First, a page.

Robert D. Kaplan, The Revenge of Geography: What the Map Tells Us About Coming Conflicts and the Battle Against Fate (New York: Random House, 2012), 432 pp., $28.00.
Russian president Vladimir Putin has a problem. The land power he leads lies vulnerable to invasion. The unremitting grassy steppes of his nation, extending from Europe all the way to the Far East, with hardly a mountain range or seashore or major forest to hinder encroachment by army or horde, has fostered a national obsession with the need to control territory as a hedge against incursion. Putin shares this obsession, as indeed he must as leader of this inherently exposed country.
This fixation is hardly new. It was shared by the very first Russians, the Kievan Rus, beginning in the ninth century--until they were overrun in the mid-thirteenth century by Mongol hordes under Batu Khan, Genghis's grandson. It was shared by medieval Muscovy, domain of that pitiless imperialist Ivan the Terrible and his successor, Boris Godunov--until it too succumbed to invading Swedes, Poles, Lithuanians and Cossacks in the early seventeenth century. It was shared by the Romanov dynasty during its three-hundred year reign marked by one of the greatest land conquests in world history--until it also crumbled amid an awesome territorial contraction after World War I. It was even shared by the succeeding Bolsheviks, who turned out to be the greatest imperialists of all--until they saw their empire disintegrate and Russia shrink to its smallest dimension since before the emergence of Catherine the Great in the mid-eighteenth century.
It is little wonder that Putin should obsess over his nation's territorial dominion. Yet many in the West argue he should resist such flights of national nostalgia, accept without protest the West's eastward expansion and concentrate on improving his governmental structures so they could become more like those of the West.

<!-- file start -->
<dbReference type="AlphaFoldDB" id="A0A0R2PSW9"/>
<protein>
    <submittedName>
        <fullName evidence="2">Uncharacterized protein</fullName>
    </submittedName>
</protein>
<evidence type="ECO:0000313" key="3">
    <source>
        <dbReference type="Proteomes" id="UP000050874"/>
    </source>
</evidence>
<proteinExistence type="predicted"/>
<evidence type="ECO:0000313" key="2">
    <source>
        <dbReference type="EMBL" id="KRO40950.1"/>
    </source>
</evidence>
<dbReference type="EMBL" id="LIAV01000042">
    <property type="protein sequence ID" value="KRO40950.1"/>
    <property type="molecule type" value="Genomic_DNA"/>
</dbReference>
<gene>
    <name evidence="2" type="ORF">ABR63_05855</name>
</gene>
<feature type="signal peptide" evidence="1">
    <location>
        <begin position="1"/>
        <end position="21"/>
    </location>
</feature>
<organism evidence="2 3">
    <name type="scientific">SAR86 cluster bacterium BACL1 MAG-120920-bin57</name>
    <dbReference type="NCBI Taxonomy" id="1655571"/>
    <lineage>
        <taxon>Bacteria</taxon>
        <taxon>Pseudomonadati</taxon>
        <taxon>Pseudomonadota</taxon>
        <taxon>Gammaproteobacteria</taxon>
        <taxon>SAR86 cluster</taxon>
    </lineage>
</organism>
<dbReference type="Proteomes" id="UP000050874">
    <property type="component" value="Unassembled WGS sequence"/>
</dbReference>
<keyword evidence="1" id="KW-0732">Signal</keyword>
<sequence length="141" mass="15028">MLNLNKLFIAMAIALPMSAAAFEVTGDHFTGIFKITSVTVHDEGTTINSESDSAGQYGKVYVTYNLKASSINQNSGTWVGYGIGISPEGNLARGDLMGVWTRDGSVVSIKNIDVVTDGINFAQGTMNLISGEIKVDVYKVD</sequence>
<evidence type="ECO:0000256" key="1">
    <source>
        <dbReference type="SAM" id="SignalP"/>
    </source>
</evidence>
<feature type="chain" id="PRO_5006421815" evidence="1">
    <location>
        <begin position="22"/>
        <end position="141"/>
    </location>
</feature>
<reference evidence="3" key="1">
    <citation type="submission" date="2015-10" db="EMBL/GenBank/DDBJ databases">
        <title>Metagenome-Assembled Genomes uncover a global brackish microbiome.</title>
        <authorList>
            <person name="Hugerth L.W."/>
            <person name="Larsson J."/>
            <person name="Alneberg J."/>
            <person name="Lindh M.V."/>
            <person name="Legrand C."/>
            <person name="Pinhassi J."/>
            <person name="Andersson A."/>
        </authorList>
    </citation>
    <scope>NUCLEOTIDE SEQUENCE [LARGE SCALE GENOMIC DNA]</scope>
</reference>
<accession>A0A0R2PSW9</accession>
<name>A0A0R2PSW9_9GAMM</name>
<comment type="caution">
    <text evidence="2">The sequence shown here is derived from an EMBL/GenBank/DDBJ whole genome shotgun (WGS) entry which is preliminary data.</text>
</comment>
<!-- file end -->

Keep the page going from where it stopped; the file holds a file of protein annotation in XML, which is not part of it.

You don't get such sentiments from Robert D. Kaplan, the world-traveling reporter and intellectual whose fourteen books constitute a bedrock of penetrating exposition and analysis on the post-Cold War world. In this latest volume he strips away much of the cant that suffuses public discourse these days on global developments and gets to a fundamental reality: that geography remains today, as it has been throughout history, one of the most powerful drivers of world events.
"Geography," writes Kaplan, chief geopolitical analyst for Stratfor, "is the backdrop to human history itself.... A state's position on the map is the first thing that defines it, more than its governing philosophy even." Indeed, Kaplan suggests that a state's geographic position often influences its governing philosophy. He quotes historian G. Patrick March as saying Russia's territorial vulnerability has spawned in that country a "greater tolerance for tyranny." Britain, on the other hand, writes Kaplan, "secure in its borders, with an oceanic orientation, could develop a democratic system ahead of its neighbors."
Kaplan has no illusions about the controversy his unsentimental realism will generate. "Maps," he writes, "are a rebuke to the very notions of the equality and unity of humankind, since they remind us of all the different environments of the earth that make men profoundly unequal and disunited in so many ways, leading to conflict, on which realism almost exclusively dwells."
Indeed, even before publication, his book stirred an angry response in Publishers Weekly, whose thumbnail reviews sometimes seem as if they are crafted to enforce humanist thinking. The anonymous reviewer called Kaplan's book an "overwrought map exercise" consisting mainly of "diverting but feckless snippets of history, cultural lore, and economics" as well as "a jumble of empty rotational metaphors." Kaplan's "pitiless 'realism,'" writes the reviewer, amounts to "an unconvincing reprise of an obsolete worldview."
Kaplan himself, with far more balance and perspective than his agitated critic, identifies the wellspring of such vituperation. …